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The Sherwin-Williams Company Message Board

  • mandan14shooter mandan14shooter Mar 31, 2014 1:10 PM Flag

    Sherwin-Williams Acrylic Enamel....

    i probably haven't painted a car/truck in over 15 years, but back in the day when Acrylic Enamel was at the top, SW Acrylic Enamel was the best out there inho. It was closest to a factory paint job as you could get. Better than Centari, better than Martin Senour and better than the rest. 30 bucks a gallon and i believe it was reduced 150 %, which was enough material to paint two full size cars. You could throw another 30 bucks in there to buy a hardener, but that wasn't necessary. imho, Acrylic enamel is probably the most difficult paint to shoot. There's a very fine line there between flowing it out and running it. When you leave the paint booth, it has to look good, but it will flow out a little more. Then along came Imron and blew all the acrylic enamels away. Their Metallic paints are simply beautiful. Three quarts of material and a quart of activator for 100 bucks at that time, which was enough for one car. Two coats and you have a beautiful paint job that will still have a nice shine 20 years later. It doesn't rub out easy, like acrylic enamel, so it has to be right the first time. Now the basecoat/clearcoat systems are here and the prices on automotive paint have gone through the roof. Most all the activated primers and sealers were excellent back then, but i think the PPG product line of K200, K36 primers and DP Sealers were the best choice. The amateur painters out there are probably crying in their beer, but the death of Lacquer painjt and products is a good thing. my humble opinion of course....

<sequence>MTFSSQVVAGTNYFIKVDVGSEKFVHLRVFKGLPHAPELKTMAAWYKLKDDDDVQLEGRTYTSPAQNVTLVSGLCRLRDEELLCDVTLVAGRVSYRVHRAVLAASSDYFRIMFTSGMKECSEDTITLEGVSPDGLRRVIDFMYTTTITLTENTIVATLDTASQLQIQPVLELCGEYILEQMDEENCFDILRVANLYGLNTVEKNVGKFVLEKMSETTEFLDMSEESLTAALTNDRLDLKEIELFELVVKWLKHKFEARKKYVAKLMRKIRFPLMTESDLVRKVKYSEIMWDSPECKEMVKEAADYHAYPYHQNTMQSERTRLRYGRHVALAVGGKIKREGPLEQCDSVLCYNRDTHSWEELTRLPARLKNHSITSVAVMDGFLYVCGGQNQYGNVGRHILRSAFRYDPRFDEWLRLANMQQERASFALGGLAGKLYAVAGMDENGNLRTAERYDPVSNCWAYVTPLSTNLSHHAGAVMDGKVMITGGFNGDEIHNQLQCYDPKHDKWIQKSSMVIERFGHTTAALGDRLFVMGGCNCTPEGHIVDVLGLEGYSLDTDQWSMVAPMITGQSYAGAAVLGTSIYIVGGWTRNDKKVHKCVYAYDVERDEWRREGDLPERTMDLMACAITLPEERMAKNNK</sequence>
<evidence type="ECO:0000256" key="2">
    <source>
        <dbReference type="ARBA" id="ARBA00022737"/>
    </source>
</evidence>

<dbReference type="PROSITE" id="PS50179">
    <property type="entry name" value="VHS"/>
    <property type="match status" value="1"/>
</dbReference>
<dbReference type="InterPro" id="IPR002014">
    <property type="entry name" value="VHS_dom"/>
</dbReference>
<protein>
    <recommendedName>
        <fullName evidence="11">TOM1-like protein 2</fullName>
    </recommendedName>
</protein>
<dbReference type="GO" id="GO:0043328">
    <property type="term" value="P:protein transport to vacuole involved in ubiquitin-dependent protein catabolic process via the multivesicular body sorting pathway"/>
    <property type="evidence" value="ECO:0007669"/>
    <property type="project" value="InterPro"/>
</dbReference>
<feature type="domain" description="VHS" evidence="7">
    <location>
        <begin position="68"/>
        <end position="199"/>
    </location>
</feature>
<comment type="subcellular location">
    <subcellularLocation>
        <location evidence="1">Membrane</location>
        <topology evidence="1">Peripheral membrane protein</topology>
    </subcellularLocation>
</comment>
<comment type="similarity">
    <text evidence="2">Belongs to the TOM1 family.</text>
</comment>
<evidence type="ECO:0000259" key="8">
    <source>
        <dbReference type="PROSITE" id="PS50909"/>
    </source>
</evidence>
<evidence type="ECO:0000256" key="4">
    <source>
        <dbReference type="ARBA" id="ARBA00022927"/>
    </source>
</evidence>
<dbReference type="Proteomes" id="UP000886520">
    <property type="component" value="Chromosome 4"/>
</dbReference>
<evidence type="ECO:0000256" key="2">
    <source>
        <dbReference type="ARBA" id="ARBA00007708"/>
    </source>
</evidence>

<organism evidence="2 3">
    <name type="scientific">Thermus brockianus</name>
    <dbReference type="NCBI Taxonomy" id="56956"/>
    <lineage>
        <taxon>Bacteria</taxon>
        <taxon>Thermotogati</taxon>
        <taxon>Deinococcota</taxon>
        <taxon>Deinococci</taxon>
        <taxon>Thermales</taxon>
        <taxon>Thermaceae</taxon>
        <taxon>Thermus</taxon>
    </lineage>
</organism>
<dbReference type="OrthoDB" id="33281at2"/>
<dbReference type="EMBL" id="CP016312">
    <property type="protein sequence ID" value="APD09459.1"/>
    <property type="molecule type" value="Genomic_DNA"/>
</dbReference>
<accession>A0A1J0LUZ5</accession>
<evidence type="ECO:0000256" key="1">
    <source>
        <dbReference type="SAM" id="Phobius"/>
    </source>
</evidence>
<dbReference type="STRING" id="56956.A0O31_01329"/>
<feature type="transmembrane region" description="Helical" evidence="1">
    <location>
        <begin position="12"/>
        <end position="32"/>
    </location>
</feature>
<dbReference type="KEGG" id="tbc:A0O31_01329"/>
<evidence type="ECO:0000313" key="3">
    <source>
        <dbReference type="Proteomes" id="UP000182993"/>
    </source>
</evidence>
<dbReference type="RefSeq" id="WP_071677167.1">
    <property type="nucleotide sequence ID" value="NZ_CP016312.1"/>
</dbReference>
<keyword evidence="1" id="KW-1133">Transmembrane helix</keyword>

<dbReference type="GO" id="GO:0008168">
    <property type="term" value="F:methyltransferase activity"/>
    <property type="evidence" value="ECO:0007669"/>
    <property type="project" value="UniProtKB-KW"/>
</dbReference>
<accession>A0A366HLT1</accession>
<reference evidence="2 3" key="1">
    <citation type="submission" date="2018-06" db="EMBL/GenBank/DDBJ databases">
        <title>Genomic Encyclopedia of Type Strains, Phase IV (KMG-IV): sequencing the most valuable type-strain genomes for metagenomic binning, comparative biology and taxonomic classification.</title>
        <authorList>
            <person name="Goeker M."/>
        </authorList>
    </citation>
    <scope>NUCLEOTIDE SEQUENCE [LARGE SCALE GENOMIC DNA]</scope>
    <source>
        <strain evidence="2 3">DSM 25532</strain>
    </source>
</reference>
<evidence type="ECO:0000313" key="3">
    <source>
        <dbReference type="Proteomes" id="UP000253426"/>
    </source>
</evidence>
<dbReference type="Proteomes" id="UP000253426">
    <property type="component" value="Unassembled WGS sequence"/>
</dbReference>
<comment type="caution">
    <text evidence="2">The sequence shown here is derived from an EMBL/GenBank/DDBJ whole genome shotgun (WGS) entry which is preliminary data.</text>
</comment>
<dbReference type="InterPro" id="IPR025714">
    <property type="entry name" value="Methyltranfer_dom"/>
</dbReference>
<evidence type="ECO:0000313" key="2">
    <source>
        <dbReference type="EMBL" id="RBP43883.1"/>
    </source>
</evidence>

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    • Ummmm, SW, MS, Acme & Rogers were Sherwin. I say were 'cuz Acme & Rogers are ancient history.
      MS is Sherwin with a NAPA label. So put that in your Binks # 7.

      • 1 Reply to recoatlift
      • Never had a Binks 7, but that was top of the line back then. Went 7 quarters to So. Seattle Community College, which was the best in trade schools. So many trades with so much to learn. Learn a trade for 75 bucks a quarter. An ol body man named Don Tyler taught us all how to metal finish, hammer weld and we did pick his brain. We all had to pass his oxy-acetylene welding tests with 22 gauge steel and most all of us did numerous completes before we left. The owner of a DuPont store came in one day and was nice enough to give everyone a Sharpe gun on credit and also gave everyone shop prices on material. A nice DeVilbiss and HVLP came later. That school turned into jobs at local body shops for some of us and i also worked three years at two street rod shops, chopping tops, rust repair, customizing etc. and 9 months at a well known 55-57 Tbird restoration shop, where i did all the mud work on rotisserie restorations. Unkl Frank, John the Painter and myself. 9 months of doing nothing but mud work is no fun, but when work is scarce, you have to gut it out....

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